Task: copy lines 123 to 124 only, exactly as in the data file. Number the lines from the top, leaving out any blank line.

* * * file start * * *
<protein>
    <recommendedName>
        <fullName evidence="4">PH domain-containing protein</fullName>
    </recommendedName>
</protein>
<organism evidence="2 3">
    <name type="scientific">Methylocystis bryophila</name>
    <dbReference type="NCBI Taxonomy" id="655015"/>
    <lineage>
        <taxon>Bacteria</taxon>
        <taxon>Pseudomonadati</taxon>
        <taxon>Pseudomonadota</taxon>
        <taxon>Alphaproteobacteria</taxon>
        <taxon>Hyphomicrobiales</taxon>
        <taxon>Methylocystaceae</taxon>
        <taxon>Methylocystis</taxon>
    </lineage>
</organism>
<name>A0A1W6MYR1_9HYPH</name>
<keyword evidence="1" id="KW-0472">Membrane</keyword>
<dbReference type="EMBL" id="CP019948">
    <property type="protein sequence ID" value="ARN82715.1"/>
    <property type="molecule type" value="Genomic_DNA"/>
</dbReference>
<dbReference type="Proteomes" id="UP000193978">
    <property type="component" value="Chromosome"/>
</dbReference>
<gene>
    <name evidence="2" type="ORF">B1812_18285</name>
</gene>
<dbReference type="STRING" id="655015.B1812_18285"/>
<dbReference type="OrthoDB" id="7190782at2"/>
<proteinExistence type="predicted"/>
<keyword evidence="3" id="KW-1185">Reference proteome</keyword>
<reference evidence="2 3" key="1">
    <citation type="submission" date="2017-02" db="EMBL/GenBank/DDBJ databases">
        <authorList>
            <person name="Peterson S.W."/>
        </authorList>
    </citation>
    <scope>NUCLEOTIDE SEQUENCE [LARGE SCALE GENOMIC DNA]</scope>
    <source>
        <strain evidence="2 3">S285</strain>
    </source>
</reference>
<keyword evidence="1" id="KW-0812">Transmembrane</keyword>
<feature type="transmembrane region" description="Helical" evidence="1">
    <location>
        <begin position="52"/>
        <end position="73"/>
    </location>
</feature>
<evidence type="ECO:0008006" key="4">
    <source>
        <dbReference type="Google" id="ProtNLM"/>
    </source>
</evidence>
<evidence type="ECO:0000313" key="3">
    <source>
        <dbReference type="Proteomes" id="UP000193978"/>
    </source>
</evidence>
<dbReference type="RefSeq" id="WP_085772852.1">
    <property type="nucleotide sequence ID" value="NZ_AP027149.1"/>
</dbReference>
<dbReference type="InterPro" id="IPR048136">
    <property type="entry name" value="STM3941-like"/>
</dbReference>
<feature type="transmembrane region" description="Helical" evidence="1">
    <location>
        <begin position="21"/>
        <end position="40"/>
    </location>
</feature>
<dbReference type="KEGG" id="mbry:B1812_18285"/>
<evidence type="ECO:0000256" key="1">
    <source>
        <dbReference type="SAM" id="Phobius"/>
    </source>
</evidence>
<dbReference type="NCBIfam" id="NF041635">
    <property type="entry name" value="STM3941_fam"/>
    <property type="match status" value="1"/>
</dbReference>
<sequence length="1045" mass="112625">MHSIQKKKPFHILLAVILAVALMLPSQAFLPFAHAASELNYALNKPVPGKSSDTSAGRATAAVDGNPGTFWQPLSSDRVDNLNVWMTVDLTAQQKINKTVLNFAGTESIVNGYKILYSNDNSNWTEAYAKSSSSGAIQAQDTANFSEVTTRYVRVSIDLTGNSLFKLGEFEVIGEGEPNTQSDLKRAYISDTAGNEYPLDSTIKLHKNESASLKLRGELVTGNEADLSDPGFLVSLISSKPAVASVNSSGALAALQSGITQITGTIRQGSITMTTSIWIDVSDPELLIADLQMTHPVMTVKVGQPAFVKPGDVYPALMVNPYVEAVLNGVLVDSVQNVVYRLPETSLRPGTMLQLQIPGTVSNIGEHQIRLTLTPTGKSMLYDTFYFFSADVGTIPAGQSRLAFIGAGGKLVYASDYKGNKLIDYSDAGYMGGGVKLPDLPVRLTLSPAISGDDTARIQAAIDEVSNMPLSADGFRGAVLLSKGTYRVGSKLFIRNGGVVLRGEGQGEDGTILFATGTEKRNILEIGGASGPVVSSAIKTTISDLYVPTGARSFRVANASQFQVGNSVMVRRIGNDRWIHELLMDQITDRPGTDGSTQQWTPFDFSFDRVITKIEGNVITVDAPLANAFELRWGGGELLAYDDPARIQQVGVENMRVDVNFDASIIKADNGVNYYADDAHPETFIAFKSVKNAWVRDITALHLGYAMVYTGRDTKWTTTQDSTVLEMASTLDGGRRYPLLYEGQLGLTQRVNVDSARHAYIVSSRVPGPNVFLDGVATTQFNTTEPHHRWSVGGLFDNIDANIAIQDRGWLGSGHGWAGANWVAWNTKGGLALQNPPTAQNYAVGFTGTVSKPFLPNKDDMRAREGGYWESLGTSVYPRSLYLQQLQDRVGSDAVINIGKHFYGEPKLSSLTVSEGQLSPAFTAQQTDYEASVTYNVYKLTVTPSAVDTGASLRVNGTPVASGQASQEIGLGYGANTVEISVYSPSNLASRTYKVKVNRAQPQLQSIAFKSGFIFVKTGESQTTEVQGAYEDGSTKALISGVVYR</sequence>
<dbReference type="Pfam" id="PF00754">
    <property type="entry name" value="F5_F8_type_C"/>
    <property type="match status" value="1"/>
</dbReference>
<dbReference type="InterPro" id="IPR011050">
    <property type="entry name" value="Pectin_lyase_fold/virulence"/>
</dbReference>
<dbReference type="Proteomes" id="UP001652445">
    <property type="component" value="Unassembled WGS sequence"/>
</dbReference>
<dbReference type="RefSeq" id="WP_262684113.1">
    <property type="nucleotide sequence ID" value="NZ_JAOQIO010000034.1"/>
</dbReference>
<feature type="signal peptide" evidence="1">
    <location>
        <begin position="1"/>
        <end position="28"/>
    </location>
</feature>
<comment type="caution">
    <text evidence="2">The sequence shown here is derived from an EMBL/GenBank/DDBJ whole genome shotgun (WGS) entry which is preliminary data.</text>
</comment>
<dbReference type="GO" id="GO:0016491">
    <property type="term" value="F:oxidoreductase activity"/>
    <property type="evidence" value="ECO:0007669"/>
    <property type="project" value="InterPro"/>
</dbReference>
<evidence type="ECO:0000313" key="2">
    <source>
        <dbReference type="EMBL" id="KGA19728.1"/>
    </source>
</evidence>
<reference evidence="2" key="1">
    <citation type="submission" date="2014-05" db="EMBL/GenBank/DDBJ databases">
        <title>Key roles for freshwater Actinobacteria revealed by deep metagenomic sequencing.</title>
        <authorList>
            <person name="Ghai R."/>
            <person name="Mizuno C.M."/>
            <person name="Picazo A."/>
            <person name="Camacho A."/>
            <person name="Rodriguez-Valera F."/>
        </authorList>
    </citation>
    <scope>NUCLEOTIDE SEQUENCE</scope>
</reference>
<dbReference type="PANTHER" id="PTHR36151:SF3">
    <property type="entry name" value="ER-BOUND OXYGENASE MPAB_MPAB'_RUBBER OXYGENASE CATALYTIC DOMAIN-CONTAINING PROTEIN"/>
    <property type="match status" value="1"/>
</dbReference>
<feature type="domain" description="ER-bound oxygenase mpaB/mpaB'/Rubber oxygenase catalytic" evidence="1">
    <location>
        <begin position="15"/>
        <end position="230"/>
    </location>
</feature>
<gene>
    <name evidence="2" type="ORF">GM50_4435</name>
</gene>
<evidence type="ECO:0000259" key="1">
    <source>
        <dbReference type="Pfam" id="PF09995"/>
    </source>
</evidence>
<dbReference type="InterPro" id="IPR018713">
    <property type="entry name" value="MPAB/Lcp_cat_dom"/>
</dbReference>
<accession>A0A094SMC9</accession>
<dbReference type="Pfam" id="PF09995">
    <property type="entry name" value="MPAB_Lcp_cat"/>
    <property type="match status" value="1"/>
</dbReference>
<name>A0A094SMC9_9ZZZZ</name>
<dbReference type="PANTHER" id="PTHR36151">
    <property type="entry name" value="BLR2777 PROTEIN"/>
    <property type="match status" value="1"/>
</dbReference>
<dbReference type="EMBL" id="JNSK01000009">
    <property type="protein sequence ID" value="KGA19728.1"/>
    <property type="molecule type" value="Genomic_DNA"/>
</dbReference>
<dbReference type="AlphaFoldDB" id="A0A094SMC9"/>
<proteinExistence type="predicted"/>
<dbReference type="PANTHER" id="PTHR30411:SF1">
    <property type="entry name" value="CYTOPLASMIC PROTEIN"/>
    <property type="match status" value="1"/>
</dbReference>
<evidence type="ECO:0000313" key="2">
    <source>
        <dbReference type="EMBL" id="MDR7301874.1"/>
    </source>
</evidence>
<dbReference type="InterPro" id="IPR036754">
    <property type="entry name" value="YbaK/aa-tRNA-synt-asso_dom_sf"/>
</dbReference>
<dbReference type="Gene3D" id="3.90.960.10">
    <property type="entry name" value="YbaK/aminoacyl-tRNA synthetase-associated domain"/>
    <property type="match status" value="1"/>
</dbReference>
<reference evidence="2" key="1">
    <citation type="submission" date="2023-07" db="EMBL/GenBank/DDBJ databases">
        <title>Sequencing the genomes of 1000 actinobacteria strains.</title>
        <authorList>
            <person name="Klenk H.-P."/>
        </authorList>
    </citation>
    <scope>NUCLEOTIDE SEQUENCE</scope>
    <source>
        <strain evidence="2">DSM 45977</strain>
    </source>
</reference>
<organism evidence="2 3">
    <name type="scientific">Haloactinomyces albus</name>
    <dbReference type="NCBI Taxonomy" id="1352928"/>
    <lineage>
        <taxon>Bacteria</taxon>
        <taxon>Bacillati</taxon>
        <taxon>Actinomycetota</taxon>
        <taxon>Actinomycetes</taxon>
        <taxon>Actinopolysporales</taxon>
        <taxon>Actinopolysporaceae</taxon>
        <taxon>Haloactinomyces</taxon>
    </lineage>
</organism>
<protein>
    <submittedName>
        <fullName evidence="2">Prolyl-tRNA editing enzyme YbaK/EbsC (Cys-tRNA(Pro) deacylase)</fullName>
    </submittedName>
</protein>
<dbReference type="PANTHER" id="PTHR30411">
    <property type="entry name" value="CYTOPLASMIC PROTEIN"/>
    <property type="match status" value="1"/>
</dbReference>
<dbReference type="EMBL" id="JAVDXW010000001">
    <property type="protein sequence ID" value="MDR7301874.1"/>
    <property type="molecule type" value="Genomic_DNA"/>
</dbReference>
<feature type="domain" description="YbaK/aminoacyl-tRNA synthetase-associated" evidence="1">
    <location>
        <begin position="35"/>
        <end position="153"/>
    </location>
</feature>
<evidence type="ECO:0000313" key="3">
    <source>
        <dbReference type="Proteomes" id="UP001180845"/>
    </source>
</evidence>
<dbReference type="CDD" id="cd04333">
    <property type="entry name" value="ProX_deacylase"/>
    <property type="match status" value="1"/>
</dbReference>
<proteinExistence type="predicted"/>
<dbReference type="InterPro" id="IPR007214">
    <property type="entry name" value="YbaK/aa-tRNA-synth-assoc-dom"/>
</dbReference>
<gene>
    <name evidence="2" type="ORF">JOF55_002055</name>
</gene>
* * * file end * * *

            <person name="Mizuno C.M."/>
            <person name="Picazo A."/>